Record rains dampened Swedish electricity cost

Statistics show that 2012 was one of the wettest year since records began, which spoiled many a Swede's summer but also contributed to keeping down electricity prices.

Record rains dampened Swedish electricity cost

The national average precipitation for 2012 clocks in at 790 millimetres, a rain record only beaten by 1998 and 2000 since the Swedish Meteorological and Hydrological Institute (SMHI) began keeping records in 1860.

The wet summer takes most of the credit. The towns of Linköping, Västerås and Piteå all broke their local rain records.

“What happened was that a high pressure weather system over southern Europe made low pressure weather travel up towards us,” meteorologist Lisa Frost told the TT news agency.

But while many Swedes were unhappy at seeing their summer holidays rain away, there was one discernible advantage. The reservoirs were filled up.

Sweden generates much of its power from hydroelectric dams.

Only once before have Sweden’s dams produced more energy than they did in the past year, Swedenergy (Svensk Energi), the industry’s umbrella organisation, said in a statement.

“We’ll be able to call this a record year when we sum up the electricity year,” said Folke Sjöbohm, power systems head at Swednergy.

He told TT that Sweden’s electricity production should clock in at 160 terrawatt hours for 2012.

“Most of it from the hydroelectric dams.”

However, Sjöbohm also pointed to figures that electricity generation from wind turbines increased this year, as it has done most years, in addition to Sweden’s nuclear reactor fleet experiencing less disruption than in 2011.

“We reached 60 terawatt hours this year and it’s been many years since Swedish nuclear energy performed that well,” Sjöbohm said.

Swedish power company Vattenfall said that average electricity prices, both for customers on one-year and three-year contracts, were the lowest since 2005.

TT/The Local/at

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Sweden to double wind energy production in next four years

Wind energy is set to double its share of Sweden's power supply over the next four years as a string of giant projects come online.

Sweden to double wind energy production in next four years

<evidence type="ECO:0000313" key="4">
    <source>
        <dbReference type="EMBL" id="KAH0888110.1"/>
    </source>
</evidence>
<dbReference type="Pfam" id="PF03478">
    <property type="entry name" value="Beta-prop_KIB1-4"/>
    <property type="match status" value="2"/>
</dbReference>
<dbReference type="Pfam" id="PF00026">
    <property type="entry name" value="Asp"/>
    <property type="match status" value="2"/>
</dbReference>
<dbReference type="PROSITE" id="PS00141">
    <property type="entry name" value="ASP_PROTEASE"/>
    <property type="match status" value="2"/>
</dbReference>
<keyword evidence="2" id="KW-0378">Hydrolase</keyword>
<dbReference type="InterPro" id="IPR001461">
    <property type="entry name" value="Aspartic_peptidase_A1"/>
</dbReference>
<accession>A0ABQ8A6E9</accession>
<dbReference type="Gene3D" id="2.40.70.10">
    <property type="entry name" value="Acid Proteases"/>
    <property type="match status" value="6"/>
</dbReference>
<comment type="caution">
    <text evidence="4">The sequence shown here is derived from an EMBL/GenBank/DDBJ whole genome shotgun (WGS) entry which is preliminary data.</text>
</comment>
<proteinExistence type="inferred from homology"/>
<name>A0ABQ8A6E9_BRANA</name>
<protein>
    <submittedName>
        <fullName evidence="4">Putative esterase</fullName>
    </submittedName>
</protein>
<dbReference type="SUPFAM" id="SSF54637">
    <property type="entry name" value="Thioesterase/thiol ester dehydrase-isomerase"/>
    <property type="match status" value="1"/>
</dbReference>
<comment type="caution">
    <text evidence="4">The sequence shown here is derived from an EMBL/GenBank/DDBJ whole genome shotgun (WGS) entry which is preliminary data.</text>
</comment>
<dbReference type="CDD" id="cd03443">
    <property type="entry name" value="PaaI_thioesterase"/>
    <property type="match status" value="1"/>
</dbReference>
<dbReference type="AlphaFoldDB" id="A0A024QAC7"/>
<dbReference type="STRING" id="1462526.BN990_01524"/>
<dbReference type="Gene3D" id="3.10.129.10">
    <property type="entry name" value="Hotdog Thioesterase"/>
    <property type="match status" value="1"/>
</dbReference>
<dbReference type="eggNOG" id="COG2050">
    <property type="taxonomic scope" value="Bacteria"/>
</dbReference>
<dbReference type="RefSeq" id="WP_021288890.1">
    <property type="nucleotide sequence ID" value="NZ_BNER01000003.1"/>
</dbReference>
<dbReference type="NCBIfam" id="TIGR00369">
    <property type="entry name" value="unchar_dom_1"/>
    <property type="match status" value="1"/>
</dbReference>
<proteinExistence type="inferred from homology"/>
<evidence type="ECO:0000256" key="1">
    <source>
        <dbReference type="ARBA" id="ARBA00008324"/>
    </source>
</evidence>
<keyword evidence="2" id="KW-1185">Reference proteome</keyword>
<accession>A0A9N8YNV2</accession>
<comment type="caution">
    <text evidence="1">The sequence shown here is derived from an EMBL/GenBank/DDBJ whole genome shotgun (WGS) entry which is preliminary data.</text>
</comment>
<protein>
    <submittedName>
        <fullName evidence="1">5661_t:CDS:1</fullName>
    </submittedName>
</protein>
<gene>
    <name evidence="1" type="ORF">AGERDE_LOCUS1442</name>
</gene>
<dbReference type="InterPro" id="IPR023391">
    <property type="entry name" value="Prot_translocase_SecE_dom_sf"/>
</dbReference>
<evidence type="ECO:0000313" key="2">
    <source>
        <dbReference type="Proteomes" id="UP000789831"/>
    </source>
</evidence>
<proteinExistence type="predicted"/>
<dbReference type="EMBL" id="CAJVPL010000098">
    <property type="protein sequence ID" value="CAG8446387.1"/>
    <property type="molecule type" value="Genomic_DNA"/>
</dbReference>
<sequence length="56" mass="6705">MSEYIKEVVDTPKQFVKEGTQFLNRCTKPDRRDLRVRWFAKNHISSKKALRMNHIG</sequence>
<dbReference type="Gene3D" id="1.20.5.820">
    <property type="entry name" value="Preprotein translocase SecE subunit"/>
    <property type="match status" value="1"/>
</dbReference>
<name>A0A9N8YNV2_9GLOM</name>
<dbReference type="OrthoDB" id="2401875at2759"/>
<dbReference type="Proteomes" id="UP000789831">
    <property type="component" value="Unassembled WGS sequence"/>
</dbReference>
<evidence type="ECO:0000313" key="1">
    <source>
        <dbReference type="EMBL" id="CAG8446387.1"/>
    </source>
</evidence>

The Gabrielsberget wind project in Västerbotten. Photo: Swewind
The contribution of wind energy is scheduled to grow from 17TWh in 2018 to 35 TWh in 2022, taking wind's share from 12 percent to 25 percent of total power produced. 
Charlotte Unger, chief executive of the Swedish Wind Energy Association trade body said the pro-renewable policy decisions had been driving growth. 
“Sweden has the best regulatory regime for wind power projects from a European perspective, and therefore production costs the least here,” she told Swedish state broadcaster SVT.  “Investors have confidence in wind power in Sweden, and that's because of the policies that exist.” 
The largest new wind farm is the giant Markbyygden project outside Piteå, which is expected to supply 10TWh per year as it comes online in stages from this year, making it one of Europe's largest wind farms.  
Other major projects are the Överturingen wind farm in Västernorrland, Åskälen in Jämtland, and Valhalla in Gävleborg. 
The new farms will make up for the shutdown of two reactors at the Ringhals nuclear power station in 2019 and 2020. 
Because the majority of the new wind power projects are in the northern counties of Norrland, Västerbotten and Jämtland, the shift will require Sweden's state-owned grid operator Svenska Kraftnät to rapidly improve capacity, especially in central Sweden. 
But Niclas Damsgaard, the grid company's senior market strategist, said he believed the company would be able to keep pace with the growth. 
“It's going to work, but all this will mean an increase in risk. In an extreme case, some major industrial consumers may not be able to buy as much power as they want, but it's not going to mean difficulties across the country.”  
Unger said that if the new production exceeded Sweden's own needs, then the excess could be exported into Europe, reducing the continent's coal use. 
Between 2022 and 2040, the Swedish Wind Energy Association hopes to double the amount of wind power produced in  once again, taking it to half of Sweden's total power use.